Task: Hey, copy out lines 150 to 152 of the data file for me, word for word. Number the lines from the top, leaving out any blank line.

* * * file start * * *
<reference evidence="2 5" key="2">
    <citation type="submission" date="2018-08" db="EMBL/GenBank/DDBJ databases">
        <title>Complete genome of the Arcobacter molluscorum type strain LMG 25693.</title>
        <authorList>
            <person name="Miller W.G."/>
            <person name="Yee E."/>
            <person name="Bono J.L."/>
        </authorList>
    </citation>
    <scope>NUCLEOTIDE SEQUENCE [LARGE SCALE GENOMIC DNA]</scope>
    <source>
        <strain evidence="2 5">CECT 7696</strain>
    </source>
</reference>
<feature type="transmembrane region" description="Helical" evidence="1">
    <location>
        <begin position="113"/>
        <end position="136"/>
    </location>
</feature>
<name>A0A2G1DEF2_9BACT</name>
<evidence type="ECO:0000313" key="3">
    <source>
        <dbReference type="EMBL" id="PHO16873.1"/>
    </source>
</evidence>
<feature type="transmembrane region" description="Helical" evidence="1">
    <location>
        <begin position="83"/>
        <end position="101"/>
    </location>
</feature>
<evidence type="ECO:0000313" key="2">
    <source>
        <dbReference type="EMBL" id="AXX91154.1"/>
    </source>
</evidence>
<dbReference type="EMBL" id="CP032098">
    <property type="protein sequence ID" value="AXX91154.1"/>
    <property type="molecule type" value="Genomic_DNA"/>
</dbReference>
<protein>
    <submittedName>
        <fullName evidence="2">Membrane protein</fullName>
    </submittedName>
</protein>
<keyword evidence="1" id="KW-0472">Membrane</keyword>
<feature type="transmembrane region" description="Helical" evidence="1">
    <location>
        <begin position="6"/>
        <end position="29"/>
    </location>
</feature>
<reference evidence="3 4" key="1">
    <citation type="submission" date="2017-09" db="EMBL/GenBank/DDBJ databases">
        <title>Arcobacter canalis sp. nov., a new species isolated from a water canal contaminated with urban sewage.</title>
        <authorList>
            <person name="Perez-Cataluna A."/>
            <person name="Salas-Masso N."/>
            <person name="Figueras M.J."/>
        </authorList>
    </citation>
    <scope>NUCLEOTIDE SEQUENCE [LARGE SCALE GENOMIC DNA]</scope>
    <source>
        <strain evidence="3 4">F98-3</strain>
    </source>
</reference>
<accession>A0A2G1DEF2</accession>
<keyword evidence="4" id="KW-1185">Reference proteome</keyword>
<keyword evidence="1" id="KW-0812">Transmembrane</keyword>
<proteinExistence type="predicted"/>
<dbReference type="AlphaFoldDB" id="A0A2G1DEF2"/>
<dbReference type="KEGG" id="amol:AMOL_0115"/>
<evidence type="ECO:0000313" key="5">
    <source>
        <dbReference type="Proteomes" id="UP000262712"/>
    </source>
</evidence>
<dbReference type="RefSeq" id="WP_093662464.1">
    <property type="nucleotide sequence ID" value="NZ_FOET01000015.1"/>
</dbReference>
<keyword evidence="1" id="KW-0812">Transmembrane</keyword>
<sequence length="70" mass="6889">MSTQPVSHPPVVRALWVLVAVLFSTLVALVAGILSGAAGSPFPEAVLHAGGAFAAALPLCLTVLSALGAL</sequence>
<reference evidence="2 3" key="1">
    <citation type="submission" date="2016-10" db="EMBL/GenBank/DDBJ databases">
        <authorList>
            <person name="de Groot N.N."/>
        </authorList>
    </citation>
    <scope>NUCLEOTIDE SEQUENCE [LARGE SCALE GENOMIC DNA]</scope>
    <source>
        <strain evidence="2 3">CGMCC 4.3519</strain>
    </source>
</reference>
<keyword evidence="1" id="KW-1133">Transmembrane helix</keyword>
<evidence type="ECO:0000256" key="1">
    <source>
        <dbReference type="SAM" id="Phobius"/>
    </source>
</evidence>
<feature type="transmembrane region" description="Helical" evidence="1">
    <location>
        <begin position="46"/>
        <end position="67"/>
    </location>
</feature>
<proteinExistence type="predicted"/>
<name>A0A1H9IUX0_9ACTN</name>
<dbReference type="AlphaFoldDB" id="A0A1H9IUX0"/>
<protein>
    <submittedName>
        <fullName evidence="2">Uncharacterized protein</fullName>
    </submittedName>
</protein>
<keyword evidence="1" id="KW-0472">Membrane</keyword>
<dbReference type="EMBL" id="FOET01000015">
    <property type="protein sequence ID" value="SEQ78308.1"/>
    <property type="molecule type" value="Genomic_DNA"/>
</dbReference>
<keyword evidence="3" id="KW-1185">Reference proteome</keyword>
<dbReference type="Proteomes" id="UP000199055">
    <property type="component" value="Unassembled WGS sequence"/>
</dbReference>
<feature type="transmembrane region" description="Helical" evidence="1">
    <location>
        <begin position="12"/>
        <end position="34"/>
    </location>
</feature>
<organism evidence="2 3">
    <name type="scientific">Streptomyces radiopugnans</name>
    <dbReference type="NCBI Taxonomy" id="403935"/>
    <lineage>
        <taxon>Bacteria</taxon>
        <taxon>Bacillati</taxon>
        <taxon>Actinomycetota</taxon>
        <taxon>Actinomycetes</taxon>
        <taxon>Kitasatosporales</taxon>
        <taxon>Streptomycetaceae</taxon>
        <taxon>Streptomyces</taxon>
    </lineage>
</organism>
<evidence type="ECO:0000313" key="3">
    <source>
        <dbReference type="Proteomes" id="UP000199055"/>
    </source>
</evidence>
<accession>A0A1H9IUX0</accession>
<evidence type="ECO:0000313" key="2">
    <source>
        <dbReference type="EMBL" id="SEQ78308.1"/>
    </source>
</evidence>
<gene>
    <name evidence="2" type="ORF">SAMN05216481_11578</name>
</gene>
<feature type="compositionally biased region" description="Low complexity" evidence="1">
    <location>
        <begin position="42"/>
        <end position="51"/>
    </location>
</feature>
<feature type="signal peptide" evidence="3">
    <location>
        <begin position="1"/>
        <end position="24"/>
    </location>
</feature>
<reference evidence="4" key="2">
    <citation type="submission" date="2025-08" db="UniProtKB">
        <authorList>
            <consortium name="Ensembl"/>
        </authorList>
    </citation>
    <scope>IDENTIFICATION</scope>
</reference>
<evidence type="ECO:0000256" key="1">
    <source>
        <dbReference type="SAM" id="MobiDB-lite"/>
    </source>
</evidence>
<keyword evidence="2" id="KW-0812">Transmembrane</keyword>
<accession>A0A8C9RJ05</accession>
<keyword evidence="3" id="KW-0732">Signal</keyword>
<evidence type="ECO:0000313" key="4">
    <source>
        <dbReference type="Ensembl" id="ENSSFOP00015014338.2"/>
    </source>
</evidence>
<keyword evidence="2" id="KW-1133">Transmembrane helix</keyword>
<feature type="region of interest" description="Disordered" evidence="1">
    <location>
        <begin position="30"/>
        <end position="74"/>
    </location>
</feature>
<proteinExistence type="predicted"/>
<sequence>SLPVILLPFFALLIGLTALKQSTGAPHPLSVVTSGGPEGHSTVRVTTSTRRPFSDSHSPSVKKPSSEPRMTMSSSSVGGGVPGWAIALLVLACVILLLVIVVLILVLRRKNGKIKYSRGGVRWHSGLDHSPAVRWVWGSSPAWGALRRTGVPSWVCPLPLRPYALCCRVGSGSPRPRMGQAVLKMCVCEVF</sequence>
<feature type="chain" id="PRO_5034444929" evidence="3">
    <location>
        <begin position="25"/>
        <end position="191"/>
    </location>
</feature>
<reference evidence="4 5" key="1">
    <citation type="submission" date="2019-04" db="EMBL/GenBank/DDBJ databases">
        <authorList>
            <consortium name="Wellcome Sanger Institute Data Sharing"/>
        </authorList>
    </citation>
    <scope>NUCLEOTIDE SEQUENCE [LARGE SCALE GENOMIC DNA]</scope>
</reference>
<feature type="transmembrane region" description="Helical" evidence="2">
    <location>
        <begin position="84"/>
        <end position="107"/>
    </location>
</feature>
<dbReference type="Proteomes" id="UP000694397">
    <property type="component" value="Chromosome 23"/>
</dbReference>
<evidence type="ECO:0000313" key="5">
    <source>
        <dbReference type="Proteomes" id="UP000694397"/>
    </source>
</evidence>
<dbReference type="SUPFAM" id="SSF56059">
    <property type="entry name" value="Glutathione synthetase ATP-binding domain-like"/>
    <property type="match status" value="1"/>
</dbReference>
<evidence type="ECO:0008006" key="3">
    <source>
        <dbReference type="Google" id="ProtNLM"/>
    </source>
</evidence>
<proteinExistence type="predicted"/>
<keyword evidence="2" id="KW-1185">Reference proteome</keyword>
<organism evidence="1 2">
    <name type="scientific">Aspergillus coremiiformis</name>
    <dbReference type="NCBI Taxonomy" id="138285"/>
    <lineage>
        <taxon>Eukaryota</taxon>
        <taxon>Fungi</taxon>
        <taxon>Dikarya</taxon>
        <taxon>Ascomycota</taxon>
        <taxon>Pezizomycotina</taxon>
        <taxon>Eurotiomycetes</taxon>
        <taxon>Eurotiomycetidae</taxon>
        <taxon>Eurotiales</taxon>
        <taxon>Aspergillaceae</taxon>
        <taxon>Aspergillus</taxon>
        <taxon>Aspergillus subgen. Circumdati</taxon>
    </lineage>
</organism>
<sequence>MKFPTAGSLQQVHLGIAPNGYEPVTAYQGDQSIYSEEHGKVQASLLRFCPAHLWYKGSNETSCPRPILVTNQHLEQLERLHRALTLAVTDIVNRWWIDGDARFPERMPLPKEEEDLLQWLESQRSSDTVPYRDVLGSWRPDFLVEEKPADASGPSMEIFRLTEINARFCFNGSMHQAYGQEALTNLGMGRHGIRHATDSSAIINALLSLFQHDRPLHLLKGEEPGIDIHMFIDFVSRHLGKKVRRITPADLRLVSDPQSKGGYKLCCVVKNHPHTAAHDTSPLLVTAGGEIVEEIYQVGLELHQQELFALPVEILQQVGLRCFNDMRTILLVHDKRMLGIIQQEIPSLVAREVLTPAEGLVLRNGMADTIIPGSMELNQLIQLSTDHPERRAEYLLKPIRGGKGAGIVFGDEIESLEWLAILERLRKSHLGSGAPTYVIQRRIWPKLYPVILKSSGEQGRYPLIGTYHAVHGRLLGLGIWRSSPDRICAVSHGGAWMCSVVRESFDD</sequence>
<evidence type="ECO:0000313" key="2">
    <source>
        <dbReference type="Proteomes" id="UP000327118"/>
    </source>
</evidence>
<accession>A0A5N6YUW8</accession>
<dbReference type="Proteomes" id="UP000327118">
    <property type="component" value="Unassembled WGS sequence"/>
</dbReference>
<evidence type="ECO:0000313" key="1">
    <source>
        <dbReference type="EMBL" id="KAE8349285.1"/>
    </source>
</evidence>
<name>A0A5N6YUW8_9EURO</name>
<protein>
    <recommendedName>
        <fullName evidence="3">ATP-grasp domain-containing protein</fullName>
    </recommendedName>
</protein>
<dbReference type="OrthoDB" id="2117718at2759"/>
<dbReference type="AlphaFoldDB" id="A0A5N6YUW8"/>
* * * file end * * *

    <source>
        <dbReference type="EMBL" id="SEQ78308.1"/>
    </source>